However, there is huge frustration at the slow response of the Irish authorities to the problem following repeated representations by Latvian officials to the Government.
“Irish authorities are very tolerant to the fact that a groom can pay a bride for marriage, as this is an ancient Irish tradition to pay a dowry,” says the briefing note.
TACKLING SHAM MARRIAGES is complex given the difficulty in distinguishing between sham and genuine marriages and a requirement to respect people’s privacy. The State must also meet its responsibilities under EU law to guarantee free movement to the spouses of EU citizens and is prevented from undertaking systematic checks against particular nationalities.
But the Government’s response has so far been disjointed, according to Denis Naughten, former Fine Gael justice spokesman, who has researched the sham marriage phenomenon.
“It has focused considerable energy trying to limit the rights provided by the EU freedom of movement directive for the non-EU spouses of EU citizens rather than attempting to prevent the marriages taking place in the first place,” says Naughten.
In 2005 the Department of Justice introduced a requirement for all non-EU spouses of EU citizens to live in another EU state before they could gain residency rights in Ireland. This was overturned by the European Court of Justice in 2006. Earlier this year, the department restricted the rights of non-EU spouses to work while their residency applications were being assessed. The Irish courts again ruled this was contrary to the EU freedom of movement directive.
Sustained lobbying by Minister for Justice Dermot Ahern at the EU Council of Ministers to agree to revise the EU freedom of movement directive has also come to nothing.
The Garda National Immigration Bureau launched its own investigation into sham marriages in autumn 2009, which has led to 16 arrests. The bureau has also begun to issue written objections to registrars when they feel a scheduled marriage may not be genuine. This year, 57 marriages have been objected to by the Garda.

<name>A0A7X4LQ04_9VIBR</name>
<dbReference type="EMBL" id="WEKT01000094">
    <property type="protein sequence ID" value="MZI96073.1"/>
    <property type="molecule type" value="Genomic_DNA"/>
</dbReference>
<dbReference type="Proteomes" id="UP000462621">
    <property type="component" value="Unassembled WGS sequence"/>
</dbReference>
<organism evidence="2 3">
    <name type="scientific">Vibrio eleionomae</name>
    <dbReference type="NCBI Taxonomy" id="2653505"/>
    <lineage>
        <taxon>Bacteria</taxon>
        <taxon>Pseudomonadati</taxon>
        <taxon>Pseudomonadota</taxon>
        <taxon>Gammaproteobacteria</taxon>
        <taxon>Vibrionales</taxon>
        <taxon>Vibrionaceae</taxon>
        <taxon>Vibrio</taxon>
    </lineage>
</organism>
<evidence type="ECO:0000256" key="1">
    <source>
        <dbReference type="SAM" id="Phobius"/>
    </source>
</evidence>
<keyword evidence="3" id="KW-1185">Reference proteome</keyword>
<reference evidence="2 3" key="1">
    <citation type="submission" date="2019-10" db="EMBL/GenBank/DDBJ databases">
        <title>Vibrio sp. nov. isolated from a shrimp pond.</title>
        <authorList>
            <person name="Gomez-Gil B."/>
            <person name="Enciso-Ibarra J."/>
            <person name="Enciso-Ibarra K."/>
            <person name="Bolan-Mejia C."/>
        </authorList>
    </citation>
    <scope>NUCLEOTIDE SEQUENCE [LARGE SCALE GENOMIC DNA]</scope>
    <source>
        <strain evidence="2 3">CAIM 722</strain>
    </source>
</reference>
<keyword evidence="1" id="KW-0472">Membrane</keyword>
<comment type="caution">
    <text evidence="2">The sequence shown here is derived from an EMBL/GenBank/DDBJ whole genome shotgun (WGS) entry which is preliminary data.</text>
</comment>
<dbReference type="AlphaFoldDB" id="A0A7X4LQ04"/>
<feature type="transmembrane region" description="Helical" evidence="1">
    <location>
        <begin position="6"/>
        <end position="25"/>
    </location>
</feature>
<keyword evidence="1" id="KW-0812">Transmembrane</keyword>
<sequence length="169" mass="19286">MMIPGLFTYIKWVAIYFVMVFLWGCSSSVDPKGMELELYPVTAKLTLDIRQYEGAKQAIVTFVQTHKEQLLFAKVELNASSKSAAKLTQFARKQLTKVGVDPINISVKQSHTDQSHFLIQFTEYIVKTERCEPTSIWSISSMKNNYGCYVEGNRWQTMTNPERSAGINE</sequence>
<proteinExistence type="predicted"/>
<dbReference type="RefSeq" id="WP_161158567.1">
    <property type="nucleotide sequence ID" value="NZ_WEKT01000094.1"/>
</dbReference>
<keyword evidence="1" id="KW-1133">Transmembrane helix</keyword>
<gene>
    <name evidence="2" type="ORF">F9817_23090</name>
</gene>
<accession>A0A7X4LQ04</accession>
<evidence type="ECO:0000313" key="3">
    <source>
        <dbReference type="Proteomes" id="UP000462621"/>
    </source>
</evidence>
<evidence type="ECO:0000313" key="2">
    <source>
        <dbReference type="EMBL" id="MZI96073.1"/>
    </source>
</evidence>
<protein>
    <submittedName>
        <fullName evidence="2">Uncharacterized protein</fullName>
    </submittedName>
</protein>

However, the Garda investigation is hampered by a lack of legislation. It is currently not illegal in Ireland to take part in a sham marriage for immigration purposes, or to accept cash in return for getting married. This forces the Garda to tackle the problem indirectly by targeting criminal offences such as bigamy, false documentation or being in the State illegally.
A test case before the courts this month could also undermine the Garda policy of objecting to suspected sham marriages.
TOUGH NEW RULES proposed in the Immigration, Residence and Protection Bill 2008 have been watered down in a recent draft of the Bill. But it would at least define a marriage of convenience for the first time in Irish law and enable a Minister for Justice to disregard a sham marriage when considering a residency application.
Many other developed countries have introduced tough laws making it a criminal offence to enter a sham marriage to circumvent immigration law.
For example in the US any “individual who knowingly enters into a marriage for the purpose of evading any provision of the immigration laws” could face up to five years imprisonment and a $250,000 fine. Marriage registrars in countries such as France also have more power to investigate marriages.
Naughten says this is where the Government should concentrate its efforts. He says the Civil Registration Act should be amended to give registrars more powers to interview brides and grooms and block any marriages they deem to be shams.
Guidelines issued to registrars last month introduced some new identification requirements for brides and grooms, restrictions on the use of interpreters and the number of people that can be admitted to a registrar’s office. However, they fall significantly short of the demands made by other EU states such as Latvia and marriage registrars themselves.
The General Register Office is lobbying the Department of Social Protection to introduce legislation allowing it to boost its powers.
This may prove the only way to ensure that the institution of marriage, which is specifically protected in the Constitution, does not continue to be abused by those seeking residency in Ireland.
This investigation was supported by the European Fund for Investigative Journalism (journalismfund.eu), which assists journalists researching cross-border stories. The money provided by the fund will support the work of Latvian journalist Aleksandra Jolkina, The Irish Times’s partner in this project